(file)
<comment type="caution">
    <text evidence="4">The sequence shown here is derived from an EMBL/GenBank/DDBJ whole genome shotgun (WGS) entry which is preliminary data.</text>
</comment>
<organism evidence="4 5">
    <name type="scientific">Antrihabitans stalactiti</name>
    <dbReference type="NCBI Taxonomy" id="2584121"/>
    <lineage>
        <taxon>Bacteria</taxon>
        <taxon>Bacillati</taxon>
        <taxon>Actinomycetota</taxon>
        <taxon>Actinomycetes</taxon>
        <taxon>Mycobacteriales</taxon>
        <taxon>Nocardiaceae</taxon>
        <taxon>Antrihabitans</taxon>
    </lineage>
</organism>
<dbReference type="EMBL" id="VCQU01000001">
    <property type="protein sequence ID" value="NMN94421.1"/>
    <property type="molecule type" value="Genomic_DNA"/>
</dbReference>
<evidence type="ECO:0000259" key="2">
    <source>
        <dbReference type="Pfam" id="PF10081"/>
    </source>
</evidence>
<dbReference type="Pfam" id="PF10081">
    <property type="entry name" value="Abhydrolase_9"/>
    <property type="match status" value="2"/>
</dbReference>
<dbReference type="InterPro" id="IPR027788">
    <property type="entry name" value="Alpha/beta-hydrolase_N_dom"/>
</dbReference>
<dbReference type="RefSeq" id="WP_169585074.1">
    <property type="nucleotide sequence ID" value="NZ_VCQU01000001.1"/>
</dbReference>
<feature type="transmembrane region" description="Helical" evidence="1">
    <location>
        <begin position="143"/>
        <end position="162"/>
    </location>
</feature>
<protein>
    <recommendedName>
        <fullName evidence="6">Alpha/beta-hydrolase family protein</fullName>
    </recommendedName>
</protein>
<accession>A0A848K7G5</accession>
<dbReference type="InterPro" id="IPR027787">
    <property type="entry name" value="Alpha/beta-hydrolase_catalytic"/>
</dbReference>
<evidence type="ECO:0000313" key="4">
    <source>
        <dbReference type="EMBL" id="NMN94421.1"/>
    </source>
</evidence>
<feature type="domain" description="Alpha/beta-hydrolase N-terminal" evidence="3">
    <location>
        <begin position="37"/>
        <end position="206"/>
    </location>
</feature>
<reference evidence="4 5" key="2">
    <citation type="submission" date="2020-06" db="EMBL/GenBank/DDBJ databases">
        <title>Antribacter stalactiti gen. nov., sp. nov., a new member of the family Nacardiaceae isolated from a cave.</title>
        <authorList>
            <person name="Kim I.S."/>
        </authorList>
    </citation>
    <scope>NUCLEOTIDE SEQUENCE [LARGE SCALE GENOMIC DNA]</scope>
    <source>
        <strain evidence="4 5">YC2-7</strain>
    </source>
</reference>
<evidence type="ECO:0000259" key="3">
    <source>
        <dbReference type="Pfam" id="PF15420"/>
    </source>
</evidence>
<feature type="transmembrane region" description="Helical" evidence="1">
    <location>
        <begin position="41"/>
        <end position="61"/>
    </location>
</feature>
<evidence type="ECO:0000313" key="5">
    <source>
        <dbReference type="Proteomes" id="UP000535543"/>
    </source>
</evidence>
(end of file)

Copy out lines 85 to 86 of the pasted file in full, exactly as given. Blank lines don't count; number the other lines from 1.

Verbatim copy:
<evidence type="ECO:0000313" key="5">
    <source>